Health 2006

Wednesday, June 14, 2006

Childhood obesity: What parents can do




Over the past 30 years, the rate of obesity in the United States has more than doubled for preschoolers and adolescents, and it has more than tripled for children ages 6 to 11.
Obese children get a head start on health problems such as diabetes and heart disease, often carrying these problems into an obese adulthood. If this trend continues, obesity may soon top smoking as the nation's most preventable cause of death.
The reasons for a child's obesity are complex. But the most common factors combine too much screen time — including television, computers and video games — with too much junk food. And the best solution is to reduce your entire family's intake of both.

Good for everyone
Don't single out the overweight members of your family for lifestyle changes. Eating healthier foods and getting more exercise is good for everybody. Children tend to mimic their parents, so it pays to be a good role model. If you don't want your children eating french fries, don't eat them yourself. Play basketball with the kids after dinner, or take a family walk. Organize family outings that involve physical activity — such as bike riding, skating or hiking.

Parents have control
Parents are the ones who buy the food, cook the food and decide where food is eaten. Even small changes can make a big difference in your family's overall health.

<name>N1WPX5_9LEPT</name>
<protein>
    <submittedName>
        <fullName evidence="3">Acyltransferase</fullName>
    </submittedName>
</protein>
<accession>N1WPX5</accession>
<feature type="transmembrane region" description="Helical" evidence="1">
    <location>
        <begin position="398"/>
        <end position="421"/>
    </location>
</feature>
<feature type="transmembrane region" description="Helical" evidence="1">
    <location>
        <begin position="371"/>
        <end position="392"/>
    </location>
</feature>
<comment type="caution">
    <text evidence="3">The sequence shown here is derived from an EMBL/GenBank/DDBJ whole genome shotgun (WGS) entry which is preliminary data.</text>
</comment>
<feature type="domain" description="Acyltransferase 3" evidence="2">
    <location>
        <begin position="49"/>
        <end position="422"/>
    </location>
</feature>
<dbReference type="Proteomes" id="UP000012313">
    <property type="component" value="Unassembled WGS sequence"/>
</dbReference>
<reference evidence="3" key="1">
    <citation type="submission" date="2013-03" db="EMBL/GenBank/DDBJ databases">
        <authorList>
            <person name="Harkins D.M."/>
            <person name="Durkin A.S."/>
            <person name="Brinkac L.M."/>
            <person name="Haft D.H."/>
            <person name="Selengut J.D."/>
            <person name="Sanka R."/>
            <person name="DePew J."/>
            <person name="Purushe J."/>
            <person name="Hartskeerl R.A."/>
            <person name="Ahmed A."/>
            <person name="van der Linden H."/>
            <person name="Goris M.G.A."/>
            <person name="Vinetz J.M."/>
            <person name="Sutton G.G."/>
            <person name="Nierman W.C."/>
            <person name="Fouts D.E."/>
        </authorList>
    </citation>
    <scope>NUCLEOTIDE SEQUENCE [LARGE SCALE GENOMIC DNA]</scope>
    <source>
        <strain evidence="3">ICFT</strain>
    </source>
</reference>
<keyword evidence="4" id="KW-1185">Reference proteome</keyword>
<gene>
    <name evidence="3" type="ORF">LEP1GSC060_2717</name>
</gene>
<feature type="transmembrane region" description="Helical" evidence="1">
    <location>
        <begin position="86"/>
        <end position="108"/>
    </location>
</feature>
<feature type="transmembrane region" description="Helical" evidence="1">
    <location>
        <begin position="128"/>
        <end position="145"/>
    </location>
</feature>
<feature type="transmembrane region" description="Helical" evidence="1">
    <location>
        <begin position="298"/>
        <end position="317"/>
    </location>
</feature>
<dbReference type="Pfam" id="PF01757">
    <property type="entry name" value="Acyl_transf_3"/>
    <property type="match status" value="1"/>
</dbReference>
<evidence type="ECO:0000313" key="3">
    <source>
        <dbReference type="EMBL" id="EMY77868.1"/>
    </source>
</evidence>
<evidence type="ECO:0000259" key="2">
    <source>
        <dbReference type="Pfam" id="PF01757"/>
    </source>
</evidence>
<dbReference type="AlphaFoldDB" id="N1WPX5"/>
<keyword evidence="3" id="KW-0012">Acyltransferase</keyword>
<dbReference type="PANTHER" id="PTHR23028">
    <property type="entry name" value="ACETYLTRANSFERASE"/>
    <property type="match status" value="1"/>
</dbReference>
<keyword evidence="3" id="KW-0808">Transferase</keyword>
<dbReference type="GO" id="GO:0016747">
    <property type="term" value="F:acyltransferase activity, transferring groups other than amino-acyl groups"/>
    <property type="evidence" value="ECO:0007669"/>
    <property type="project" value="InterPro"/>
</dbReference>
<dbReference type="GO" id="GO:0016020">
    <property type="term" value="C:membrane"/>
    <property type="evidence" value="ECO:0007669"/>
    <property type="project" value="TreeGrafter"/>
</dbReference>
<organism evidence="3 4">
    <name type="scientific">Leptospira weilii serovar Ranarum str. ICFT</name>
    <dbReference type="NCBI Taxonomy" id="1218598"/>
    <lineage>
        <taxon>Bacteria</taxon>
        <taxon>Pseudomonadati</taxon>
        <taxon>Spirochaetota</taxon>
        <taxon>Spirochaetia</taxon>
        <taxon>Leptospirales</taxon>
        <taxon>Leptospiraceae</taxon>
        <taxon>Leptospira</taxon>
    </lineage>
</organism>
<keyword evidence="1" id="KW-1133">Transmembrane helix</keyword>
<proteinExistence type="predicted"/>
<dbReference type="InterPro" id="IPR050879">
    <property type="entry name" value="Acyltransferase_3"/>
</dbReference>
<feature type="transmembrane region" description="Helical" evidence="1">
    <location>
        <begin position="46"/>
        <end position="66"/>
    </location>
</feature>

When buying groceries, choose fruits and vegetables over convenience foods high in sugar and fat. Always have healthy snacks available. And never use food as a reward or punishment.
Limit sweetened beverages, including those containing fruit juice. These drinks provide little nutrition in exchange for their high calories. They also can make your child feel too full to eat healthier foods.
Select recipes and methods of cooking that are lower in fat. For example, bake chicken instead of frying it.
Put colorful food on the table: green and yellow vegetables, fruits of various colors, and brown (whole-grain) breads. Limit white carbohydrates: rice, pasta, bleached bread and sugar (desserts).
Sit down together for family meals. Make it an event — a time to share news and tell stories. Eating in front of the television fosters mindless munching.
Limit your children's recreational screen time to fewer than two hours a day.
During your child's physical exams, ask the doctor to show you the growth curves giving percentiles for height, weight, and body mass index (BMI). These allow you to compare your child with the norms for age and sex.

Don't make it a battle
Parents often must balance on a tightrope between giving too much and too little attention to their child's obesity. Because many overweight children already feel bad about themselves, you should make sure they know you love them unconditionally.
Offer healthy food to your children, but don't force it on them. Avoid fad diets. In many cases, simply maintaining a child's present weight is good enough — providing the opportunity for the child to grow into his or her pounds.

Minorities at higher risk
Although the obesity rate has increased dramatically for all U.S. children, certain ethnic minorities — blacks, Hispanics and American Indians — have been experiencing the highest rates of increase. Nearly 25 percent of children in these ethnic groups are obese by medical standards.